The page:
In this section, we will talk more about cache management. If for any reason you do not want to use the Magento 2 cache management dashboard, you can manage cache from the built-in bin/magento console tool that allows for fast and simple cache management.
Working faster with bin/magento
This is a handy entry point to working with all Magento 2’s CLI commands. When you run command in terminal: php -f bin/magento, you will get the list of Magento 2 command line available, it will show like this:
This reference lists all available Magento 2 cache commands that you can use as needed.
How to check the cache status
To get the current state information of the cache, open your Terminal window, go to Magento 2 directory and run command: php bin/magento cache:status
If all caches are enabled, it should look like this sample:
How to Disable Cache Types
You can execute the command on terminal: php bin/magento cache:disable to disable all cache types.
A sample after running the command:
If you want to disable a specific cache type, you can execute the command: php bin/magento cache:disable CACHE_TYPE
For more information on the CACHE_TYPE, you can refer to the Tags column in the Overview of Magento 2 cache types table afore-mentioned in this post.
An example to disable Full Page Cache:
How to Enable Cache types
Similar to disabling cache types, open your terminal and run one of the following commands in your Magento 2 root:
php bin/magento cache:enable
php bin/magento cache:enable CACHE_TYPE
An example to enable all cache types:
Clean Cache vs. Flush Cache types
Right now there are two options of deleting caches supported in Magento 2:
php bin/magento cache:flush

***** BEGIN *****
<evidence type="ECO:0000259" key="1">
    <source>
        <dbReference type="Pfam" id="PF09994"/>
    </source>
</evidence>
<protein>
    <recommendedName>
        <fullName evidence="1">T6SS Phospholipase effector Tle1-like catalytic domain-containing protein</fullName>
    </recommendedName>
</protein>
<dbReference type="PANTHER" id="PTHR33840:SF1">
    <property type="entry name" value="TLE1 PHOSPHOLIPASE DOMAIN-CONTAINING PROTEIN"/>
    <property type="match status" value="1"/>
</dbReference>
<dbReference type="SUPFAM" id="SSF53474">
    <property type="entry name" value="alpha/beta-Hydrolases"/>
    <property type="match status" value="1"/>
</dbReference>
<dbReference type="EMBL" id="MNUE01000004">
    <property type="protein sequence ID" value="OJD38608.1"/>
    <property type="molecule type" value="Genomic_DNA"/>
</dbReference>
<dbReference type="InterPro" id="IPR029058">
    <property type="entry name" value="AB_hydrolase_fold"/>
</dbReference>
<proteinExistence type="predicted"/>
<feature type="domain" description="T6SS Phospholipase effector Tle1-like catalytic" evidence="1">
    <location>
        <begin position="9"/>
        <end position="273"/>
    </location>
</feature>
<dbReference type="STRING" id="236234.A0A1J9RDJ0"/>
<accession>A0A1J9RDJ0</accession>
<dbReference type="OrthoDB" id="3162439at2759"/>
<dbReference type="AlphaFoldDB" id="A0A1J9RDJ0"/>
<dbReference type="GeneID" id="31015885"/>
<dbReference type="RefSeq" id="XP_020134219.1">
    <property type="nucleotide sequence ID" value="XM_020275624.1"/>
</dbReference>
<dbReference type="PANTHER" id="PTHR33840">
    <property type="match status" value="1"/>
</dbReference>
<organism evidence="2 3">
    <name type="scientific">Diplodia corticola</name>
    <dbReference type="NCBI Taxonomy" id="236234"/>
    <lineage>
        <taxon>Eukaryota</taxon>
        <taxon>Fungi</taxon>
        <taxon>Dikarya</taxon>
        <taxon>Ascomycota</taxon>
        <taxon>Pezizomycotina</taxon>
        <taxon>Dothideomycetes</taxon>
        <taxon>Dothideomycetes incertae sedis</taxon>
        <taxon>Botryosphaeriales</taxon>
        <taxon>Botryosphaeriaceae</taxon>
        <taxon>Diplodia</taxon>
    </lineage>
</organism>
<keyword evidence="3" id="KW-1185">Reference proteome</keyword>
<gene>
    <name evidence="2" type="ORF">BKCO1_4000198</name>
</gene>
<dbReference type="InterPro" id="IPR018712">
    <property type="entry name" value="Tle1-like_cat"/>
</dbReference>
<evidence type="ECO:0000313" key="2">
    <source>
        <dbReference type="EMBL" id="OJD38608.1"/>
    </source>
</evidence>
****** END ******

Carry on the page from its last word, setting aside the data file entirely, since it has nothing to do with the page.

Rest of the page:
php bin/magento cache:clean
Let’s see what is the difference between these two methods.
The cache:clean method, as the “Flush Magento Cache” button in Magento 2 admin does, tries to delete all items from enabled Magento 2 cache types only, according to their associated Magento tags in the default Magento 2 var/cache and /var/page_cache/ directories, including:
That means if you use the alternative cache types (memcached etc.,), those will not be invalidated.
In other words, this option does not affect other processes or applications because it cleans only the cache that Magento 2 uses. Disabled cache types are not cleaned as well.
The cache:flush method, as the “Flush Cache Storage” button in Magento 2 admin does, will remove entire cache entries, regardless of tags. Once you flush a cache type, it purges the cache storage, which might affect other processes applications that are using the same storage.
So you should use the cache:flush with cautions, especially you are using one of the shared storage cache types -- for instance two different applications using the same memcached instance.
A practical tip is to use cache:flush type if you’ve already tried cleaning the cache and you’re still having issues that you cannot isolate.
We hope this post helps you get an overview on how to work with cache in Magento 2. Understanding all nuances related to cache:clean vs. cache:flush is vitally important when you work with Magento 2 extensions and themes.